Jnaneshwari (Bhavartha Dipika)

by Ramchandra Keshav Bhagwat | 1954 | 284,137 words | ISBN-10: 8185208123 | ISBN-13: 9788185208121

This is verse 6.15 of the Jnaneshwari (Bhavartha-Dipika), the English translation of 13th-century Marathi commentary on the Bhagavad-Gita.—The Dnyaneshwari (Jnaneshwari) brings to light the deeper meaning of the Gita which represents the essence of the Vedic Religion. This is verse 15 of the chapter called Dhyana-yoga.

Verse 6.15:Thus continually exercising his self, the man of Discipline, with his mind kept under restraint attains to that Peace which culminates in self-effacement and which has its home in Me. (293)

Commentary called Jnaneshwari by Jnaneshwar:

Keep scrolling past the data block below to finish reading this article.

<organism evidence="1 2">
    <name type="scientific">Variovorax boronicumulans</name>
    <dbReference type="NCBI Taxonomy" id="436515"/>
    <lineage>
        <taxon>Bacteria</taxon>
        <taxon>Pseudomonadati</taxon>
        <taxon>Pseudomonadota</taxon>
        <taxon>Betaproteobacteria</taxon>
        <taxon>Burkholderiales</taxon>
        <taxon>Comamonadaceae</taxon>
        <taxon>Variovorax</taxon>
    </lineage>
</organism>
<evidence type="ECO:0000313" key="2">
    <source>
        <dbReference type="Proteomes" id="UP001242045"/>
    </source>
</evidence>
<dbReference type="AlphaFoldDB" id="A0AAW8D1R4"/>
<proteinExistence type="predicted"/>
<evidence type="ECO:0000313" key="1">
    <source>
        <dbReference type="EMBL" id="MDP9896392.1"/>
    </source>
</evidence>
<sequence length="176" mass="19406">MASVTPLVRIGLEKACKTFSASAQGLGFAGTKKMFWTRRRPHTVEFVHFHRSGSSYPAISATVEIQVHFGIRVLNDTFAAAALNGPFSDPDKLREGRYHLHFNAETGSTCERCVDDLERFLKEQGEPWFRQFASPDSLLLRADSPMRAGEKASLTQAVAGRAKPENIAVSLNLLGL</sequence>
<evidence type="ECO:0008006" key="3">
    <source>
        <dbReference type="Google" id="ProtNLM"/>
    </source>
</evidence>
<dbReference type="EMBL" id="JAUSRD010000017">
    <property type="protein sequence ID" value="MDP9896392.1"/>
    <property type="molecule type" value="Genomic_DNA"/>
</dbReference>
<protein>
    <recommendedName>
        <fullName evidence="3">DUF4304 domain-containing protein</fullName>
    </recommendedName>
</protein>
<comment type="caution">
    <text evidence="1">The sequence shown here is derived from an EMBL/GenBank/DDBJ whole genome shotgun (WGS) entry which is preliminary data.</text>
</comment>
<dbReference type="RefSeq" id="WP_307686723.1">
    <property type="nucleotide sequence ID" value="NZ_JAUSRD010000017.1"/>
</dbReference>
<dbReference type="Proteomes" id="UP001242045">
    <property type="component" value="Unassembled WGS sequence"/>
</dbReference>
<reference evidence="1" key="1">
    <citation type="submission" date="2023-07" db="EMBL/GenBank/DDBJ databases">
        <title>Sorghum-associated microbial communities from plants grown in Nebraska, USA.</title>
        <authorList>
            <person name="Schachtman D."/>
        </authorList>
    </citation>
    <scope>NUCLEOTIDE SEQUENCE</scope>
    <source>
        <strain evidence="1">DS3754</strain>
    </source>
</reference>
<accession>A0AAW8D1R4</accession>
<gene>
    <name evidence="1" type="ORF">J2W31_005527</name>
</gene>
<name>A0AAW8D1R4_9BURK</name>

When the power (“Kundalini”) thus loses its brilliance, the body also loses its form and becomes imperceptible to the mortal eye. It nominally appears in (human) form as before, but appears as if made of wind, or like the heart (gābhā) of the “Kardali” plant (Banana tree), standing erect after the dropping down to the withered outer skin, or like the sky itself putting forth limbs. When the body gets reduced like this, it is called the sky-wanderer (khecara). With the attainment of such a status, the body of the ‘Yogin’ brings about miracles. Just see, as the ‘Yogin’ treads, leaving behind rows of foot prints, the eight powers (aṣṭāsiddhi [aṣṭasiddhi?]) such as “Anima” and others, stand alert at every step with hands joined in humbleness. But, O Dhanurdhara, what have we to do with these Goddesses? The main point is that the three gross elements viz earth, water and fire get extinguished in the body itself. The portion of earth element gets dissolved in water, the watery portion gets absorbed in the heat, while the heat portion gets absorbed in the wind in the heart. As a result, only the wind is left behind surviving in human form. But it too is to be absorbed in the sky after some time.